That includes the evaluation of the public interest criteria that must be weighed before inviting an organization to negotiate a remediation agreement. Since deciding what is in the public interest falls to prosecutors as they decide how to proceed, this kind of information should be included in what’s known as the Federal Prosecution Deskbook and its provincial equivalents.
While there is a part of the deskbook devoted to prosecutions for foreign corruption offences, it’s focused on making sure these sometimes diplomatically sensitive matters are co-ordinated at a national level as well as ensuring that prosecutors know about unique aspects of the OECD Anti-Bribery Convention integrated into Canadian law.
This part makes no reference to remediation agreements. At the moment, the only reference is a short briefing note in the Public Prosecution Service of Canada’s Transition Book. That note was prepared when Lametti was appointed in January 2019, and some of it’s redacted.
There’s also a pressing need to describe how organizations should proceed when disclosing a possible offence, and especially what kind of information they are expected to provide prior to prosecutors approaching them about a possible remediation agreement.
This void created problems in the SNC-Lavalin case. Since prosecutors don’t need to provide reasons for their decisions, it was impossible to know on what basis they decided a remediation agreement with SNC-Lavalin was not in the public interest.
Without any indication of what kind of information prosecutors would normally expect to receive from companies seeking to negotiate deals, SNC-Lavalin was able to cast doubt on their decision by saying it didn’t understand why prosecutors refused to negotiate when the company had provided so much relevant information.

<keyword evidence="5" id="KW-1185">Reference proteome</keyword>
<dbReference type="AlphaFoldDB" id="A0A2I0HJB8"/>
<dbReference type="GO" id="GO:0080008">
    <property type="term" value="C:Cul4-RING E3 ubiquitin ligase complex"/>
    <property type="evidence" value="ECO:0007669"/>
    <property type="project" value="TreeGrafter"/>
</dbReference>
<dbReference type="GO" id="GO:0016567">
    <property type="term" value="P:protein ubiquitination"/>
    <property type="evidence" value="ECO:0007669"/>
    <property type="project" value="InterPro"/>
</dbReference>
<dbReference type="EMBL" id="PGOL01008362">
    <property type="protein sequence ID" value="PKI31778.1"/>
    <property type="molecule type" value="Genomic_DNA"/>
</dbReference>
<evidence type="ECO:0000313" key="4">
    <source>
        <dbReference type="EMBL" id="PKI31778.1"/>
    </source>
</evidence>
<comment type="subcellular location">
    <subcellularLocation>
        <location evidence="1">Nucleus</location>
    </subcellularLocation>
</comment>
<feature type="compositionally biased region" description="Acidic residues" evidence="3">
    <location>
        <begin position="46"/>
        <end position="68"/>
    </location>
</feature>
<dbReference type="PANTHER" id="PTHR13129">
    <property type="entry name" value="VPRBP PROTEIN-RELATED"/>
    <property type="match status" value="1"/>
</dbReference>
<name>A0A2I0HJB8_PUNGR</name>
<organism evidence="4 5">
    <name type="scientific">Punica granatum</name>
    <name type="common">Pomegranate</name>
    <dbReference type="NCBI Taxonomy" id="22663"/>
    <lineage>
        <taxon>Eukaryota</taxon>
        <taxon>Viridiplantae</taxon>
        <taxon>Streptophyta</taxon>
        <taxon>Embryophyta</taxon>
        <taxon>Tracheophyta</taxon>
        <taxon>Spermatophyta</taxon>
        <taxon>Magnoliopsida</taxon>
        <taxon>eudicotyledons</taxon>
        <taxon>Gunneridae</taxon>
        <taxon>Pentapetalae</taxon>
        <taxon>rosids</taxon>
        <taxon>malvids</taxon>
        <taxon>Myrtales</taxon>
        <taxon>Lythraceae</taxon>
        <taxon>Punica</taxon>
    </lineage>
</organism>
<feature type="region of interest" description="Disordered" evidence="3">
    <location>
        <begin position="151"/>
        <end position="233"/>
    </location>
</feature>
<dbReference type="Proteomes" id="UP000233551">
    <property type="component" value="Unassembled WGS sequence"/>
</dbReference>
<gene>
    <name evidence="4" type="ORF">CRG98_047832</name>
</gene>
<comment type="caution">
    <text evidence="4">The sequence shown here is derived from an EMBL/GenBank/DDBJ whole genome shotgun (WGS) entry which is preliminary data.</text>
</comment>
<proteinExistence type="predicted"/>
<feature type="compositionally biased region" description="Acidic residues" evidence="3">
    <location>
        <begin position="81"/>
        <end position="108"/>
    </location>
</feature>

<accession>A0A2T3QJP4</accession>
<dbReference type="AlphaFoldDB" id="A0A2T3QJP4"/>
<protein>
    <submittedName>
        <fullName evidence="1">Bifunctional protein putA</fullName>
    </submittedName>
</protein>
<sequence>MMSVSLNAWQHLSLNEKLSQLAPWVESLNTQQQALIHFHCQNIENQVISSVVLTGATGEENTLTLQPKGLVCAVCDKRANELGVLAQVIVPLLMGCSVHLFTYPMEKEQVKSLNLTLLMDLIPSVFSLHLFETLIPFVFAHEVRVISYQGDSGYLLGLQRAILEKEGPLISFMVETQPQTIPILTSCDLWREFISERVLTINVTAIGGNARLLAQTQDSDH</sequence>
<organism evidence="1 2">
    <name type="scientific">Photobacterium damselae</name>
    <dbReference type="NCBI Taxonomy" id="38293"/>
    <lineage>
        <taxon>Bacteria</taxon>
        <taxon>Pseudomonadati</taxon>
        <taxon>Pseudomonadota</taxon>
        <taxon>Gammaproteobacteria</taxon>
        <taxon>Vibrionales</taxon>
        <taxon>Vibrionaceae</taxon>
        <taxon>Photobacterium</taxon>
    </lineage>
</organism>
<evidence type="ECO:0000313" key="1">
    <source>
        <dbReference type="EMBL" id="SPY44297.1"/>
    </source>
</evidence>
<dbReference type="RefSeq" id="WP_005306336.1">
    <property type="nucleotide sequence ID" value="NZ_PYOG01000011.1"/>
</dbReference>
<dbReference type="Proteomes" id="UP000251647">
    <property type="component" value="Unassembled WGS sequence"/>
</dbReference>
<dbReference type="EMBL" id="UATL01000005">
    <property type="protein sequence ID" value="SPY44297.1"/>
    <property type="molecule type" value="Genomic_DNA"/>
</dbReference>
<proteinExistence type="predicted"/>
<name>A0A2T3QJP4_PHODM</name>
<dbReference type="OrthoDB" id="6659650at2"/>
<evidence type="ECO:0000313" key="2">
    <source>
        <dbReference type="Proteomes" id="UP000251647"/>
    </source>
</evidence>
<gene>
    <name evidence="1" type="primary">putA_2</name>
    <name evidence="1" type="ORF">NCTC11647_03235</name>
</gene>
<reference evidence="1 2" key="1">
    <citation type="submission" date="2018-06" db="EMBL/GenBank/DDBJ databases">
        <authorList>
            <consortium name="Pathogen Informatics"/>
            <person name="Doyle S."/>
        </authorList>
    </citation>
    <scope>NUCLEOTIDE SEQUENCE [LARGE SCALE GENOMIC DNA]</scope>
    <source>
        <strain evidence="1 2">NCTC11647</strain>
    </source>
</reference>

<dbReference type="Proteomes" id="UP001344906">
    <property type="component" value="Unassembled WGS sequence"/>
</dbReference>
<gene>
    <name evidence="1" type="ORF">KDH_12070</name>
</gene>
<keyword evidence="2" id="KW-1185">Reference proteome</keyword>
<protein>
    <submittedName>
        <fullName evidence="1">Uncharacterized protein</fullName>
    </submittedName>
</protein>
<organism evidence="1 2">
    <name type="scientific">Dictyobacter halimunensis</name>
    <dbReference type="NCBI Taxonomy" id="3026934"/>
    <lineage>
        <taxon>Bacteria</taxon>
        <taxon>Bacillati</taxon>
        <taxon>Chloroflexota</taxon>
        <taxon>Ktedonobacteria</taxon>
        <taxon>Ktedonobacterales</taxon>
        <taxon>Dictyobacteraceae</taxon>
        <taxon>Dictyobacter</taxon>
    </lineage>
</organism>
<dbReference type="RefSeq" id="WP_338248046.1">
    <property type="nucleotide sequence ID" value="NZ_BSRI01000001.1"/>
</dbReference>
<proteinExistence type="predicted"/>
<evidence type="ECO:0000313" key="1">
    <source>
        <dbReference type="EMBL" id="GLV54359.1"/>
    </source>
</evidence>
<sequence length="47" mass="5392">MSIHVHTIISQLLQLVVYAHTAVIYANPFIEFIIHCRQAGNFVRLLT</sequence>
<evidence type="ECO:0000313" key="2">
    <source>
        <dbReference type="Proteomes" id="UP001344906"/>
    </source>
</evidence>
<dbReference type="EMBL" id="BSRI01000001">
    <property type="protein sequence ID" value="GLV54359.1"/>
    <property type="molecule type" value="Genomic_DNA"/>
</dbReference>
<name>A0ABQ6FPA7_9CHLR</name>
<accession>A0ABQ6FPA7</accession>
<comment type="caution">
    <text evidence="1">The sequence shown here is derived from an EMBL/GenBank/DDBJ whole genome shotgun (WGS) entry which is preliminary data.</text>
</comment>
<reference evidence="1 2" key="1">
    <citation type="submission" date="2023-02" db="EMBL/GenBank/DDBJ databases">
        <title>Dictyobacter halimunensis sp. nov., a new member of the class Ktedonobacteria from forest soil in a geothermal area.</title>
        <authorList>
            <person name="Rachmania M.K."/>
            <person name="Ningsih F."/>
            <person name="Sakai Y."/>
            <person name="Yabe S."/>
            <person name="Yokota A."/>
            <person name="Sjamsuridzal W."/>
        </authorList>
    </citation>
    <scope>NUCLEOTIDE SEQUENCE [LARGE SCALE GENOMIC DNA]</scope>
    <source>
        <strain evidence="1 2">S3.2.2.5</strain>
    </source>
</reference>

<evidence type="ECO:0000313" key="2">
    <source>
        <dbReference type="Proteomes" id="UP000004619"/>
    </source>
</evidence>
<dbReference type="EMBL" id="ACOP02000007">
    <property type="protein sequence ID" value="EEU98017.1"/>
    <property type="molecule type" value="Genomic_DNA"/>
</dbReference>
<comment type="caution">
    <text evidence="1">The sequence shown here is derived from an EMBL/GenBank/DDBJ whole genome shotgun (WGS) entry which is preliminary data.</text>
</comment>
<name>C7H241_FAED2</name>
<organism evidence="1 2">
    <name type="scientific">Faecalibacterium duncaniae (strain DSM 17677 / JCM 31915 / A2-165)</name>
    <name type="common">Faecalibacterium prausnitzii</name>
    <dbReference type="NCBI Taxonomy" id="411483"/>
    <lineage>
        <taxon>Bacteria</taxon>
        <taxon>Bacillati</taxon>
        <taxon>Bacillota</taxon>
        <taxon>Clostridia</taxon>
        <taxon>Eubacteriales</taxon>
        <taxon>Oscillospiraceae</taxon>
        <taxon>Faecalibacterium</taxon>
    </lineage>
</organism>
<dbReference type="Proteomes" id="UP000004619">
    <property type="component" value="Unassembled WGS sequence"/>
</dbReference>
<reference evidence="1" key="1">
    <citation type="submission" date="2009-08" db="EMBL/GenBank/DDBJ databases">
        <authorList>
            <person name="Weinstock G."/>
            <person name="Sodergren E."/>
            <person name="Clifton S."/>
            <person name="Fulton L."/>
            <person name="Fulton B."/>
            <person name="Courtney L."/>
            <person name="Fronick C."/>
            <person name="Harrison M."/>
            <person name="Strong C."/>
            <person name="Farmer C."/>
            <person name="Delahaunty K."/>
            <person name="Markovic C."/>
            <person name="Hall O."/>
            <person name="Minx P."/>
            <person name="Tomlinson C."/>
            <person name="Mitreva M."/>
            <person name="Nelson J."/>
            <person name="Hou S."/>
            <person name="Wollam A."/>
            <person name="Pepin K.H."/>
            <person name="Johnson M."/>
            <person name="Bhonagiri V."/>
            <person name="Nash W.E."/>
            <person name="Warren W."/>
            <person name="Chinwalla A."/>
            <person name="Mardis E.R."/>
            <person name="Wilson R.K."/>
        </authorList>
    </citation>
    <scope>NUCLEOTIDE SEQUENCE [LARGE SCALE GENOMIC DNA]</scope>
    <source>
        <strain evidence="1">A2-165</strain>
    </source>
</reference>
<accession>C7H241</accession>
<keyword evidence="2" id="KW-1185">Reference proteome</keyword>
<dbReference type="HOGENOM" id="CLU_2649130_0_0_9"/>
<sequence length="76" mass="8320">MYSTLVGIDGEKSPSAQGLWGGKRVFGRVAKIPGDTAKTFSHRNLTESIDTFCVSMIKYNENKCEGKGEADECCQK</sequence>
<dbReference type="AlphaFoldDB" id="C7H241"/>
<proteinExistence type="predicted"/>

The clear implication was that the decision against negotiating a deal could only be due to an erroneous assessment of the evidence or a failure to consider it at all. Though this argument was clearly rejected by Justice Katherine Kane in her decision striking down SNC’s application for a judicial review, it continues to hang over the SNC-Lavalin decision. It’s not likely to be fully refuted as long as the details remain confidential.
To ensure fairness and transparency, the remediation agreement process for companies should be set out clearly in writing and made widely accessible to the public, ideally through a website.
3. Create an anti-corruption enforcement body
The need for such transparency also suggests that it’s a good idea for Canada to create a specialized enforcement body, akin to the Serious Fraud Office in the U.K. or Canada’s own Competition Bureau. The enforcement body would oversee and co-ordinate anti-corruption policy and enforcement in Canada.
There are several aspects of the remediation agreement system that would benefit from specialized expertise and personnel in one place. In Canada, most significant criminal cases against organizations for elusive economic crimes have been immunity or leniency settlements for competition offences. There’s a need for tools that are tailored specifically to the remediation agreement regime and its mandate to settle corruption and fraud offences.
These include developing robust methods of calculating fines and restitution amounts, outlining methods for locating and compensating victims and building an inventory of promising corrective and compliance measures to be included in remediation agreements whenever appropriate.
The government should also consult with experts and stakeholders to evaluate the existing remediation agreement regime and identify areas for improvement.
Enacting the legislation so quickly has deprived Canadians of a detailed discussion about how it was developed. That’s undermined the overall legitimacy of remediation agreements. It’s time to correct those mistakes.
Author Jennifer Quaid is an Associate Professor, Civil Law Section, Faculty of Law, L’Université d’Ottawa/University of Ottawa.
Disclosure statement: Jennifer Quaid holds research grants from the Social Sciences and Humanities Research Council of Canada and the Foundation for Legal Research. She is a member of the legal committee of Transparency International Canada.